EPA Year In Review: Is Wildwood Safe from Dioxin?
Here are some interesting notations from the Environmental Protection Agency open house held in Wildwood earlier this year. With the removal of more buried barrels of paint waste earlier this month, some residents still wonder what to believe.
At the last open house meeting hosted by U.S. Environmental Protection Agency (EPA) officials, they told Wildwood residents they do not believe there are any remaining human health issues at the former Superfund Bliss-Ellisville site in Wildwood. A portion of the remediated area, the Strecker Forest development, was proposed to be constructed into 21 houses by homebuilder Wesley Byrne.
But some residents and city officials were not sure what to make of the latest EPA cleanup effort and underground barrels found at the former toxic waste dump off Strecker Road in Wildwood earlier this month.
See previous article: EPA's Latest 'Dioxin-Related' Cleanup in Wildwood Prompts New Concerns
The three barrels, estimated at 55-gallon drums, were filled with paint waste, according to EPA officials. The barrels were hauled away, along with 1,500 cubic yards of soil.
EPA employees hauled away 1,200 other barrels from this same Superfund site during the 1980s. The site became a toxic problem after waste hauler Russell Bliss buried drums filled with industrial waste, oils and dioxin, as well as poured liquid chemical concoctions into open pits and storage tanks. Bliss also was the notorious person associated with spraying dioxin-laced oil to decrease dust on gravel roads at the former city of Times Beach near Eureka, before the entire city had to be evacuated and demolished.
See articles related to Times Beach:
EPA experts stated in 1999 the Wildwood Superfund area was safe for residential use, which Byrne said is the reason he agreed to purchase the property to develop into homes. Wildwood city representatives first authorized Byrne to build there, but revoked approval shortly after—all during the winter of 2007. Byrne has been locked in a lawsuit with Wildwood representatives ever since.
Notations from the EPA Open House worth noting before 2012 ends:
- The city limits of Wildwood didn’t exist in 1980 when the Superfund site was established.
- The site basically consists of three, non-contiguous components: Rosalie property; Bliss contiguous residence and home of Bliss Waste Oil Co. dioxin contaminated waste oil and horse arenas in 1970; and the Callahan property. [EPA records indicate: During the 1960s and 1970s, the Bliss Waste Oil Company operated in the transportation and disposal of waste oil products, industrial wastes and chemical wastes. These wastes were disposed of in pits and drums, and on the ground surface at the 11-acre Bliss property. The Callahan property is an 8-acre tract of land where drummed liquid and solid wastes were disposed of during the 1970s. The Rosalie property is a portion of an 85-acre tract of land where drummed liquid and solid wastes were disposed of in and near creeks. All three subsites drain to tributaries of the Missouri River.]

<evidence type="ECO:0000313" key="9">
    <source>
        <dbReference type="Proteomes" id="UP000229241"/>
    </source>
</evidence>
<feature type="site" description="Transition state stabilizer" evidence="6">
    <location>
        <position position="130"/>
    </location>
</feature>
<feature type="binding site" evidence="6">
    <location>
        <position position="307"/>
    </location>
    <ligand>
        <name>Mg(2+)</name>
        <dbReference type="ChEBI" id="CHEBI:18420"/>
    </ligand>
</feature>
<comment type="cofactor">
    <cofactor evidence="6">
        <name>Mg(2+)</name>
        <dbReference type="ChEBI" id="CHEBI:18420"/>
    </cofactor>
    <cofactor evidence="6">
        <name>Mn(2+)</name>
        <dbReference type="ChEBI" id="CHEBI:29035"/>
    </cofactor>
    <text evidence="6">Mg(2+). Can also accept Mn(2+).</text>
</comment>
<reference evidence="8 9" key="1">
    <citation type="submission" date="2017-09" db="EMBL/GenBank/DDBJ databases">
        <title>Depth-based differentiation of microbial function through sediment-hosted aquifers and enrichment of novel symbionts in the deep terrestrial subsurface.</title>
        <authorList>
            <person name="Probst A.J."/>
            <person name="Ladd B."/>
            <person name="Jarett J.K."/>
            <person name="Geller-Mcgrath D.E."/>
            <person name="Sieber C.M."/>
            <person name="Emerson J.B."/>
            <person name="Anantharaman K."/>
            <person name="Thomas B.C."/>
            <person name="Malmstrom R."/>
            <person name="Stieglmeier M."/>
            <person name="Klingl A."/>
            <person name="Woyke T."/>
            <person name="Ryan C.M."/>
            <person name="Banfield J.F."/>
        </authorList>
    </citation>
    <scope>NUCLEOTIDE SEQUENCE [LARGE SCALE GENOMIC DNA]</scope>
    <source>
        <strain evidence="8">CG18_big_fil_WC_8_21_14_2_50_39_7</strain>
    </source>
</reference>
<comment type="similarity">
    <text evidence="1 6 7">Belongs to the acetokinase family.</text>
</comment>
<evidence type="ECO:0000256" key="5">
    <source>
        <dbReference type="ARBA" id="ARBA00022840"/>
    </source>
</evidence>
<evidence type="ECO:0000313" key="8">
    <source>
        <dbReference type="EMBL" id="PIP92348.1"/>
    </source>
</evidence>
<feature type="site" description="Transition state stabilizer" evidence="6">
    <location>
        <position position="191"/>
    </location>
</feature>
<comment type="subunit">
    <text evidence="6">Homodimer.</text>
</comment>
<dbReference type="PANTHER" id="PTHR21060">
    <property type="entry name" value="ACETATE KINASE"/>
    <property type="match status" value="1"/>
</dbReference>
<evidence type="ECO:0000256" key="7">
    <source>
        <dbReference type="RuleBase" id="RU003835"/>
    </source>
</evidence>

- A total of 1,200 drums were found in the hillsides, which were cleaned up in 1982.
- Samples were collected through 2005 to characterize the area.
- In the early 1980s, drums were found along the creek bank; water erosion was thought to have spread the problem. It took from 1980 to 1994 to stabilize containers and dioxin-contaminated soil. EPA didn’t have any remedy anywhere in country to treat this soil. A temporary incinerator was set up at Times Beach.
- "Residential cleanup goals" equal no worries with exposure.
- In 2000, SCI was commissioned by Byrne to analyze the area.
- In 2008, data was reviewed by URS, which was commissioned by Wildwood city representatives.
- In 2010, a phase 2 investigation was sponsored by Wildwood and conducted by Mundell and Associates to further characterize the soil and water condition
- In 2011, a company called Environmental Stewardship did a risk assessment. EPA didn’t agree with all recommendations from this assessment, and identified concerns with Wildwood.
- EPA focused on the ravine at the Superfund site, and developed a new study plan for their own risk assessment, which was released to the public for comments and feedback.
Missouri Department of Natural Resources experts stated they believed the density of the bedrock there prevented the spread of toxins in the groundwater, or filtered it, based on the results of on-site monitoring wells. They also stated they didn't believe the situation posed any problems with indoor vapor intrusion.
DNR project manager Don Van Dyke said based on the direction groundwater flows, everything he had seen looked encouraging. "It does not indicate red flags and whistle blowing," he told open house attendees.
He said EPA testing and assessments were intended to be complementary to the Mundell testing.
Wildwood residents voiced they had lost sales on their homes because this situation wasn't disclosed to them when they purchased during 1997-1998, and that their homes were now "stigmatized." They also said they were now finding they were accused of fraud.
Read related Eureka-Wildwood Patch articles:
Events Involving the Bliss-Ellisville Superfund Site Jan. 13, 2011
Owning a Superfund Site Jan. 18, 2011
EPA Actions Puzzle Wildwood Leaders April 24, 2012
Abandoned 'Superfund Buildings' Demolished in Wildwood April 26, 2012
EPA Issues Statement to Wildwood Residents June 12, 2012
Wildwood Mayor States Next Steps After EPA Open House June 22, 2012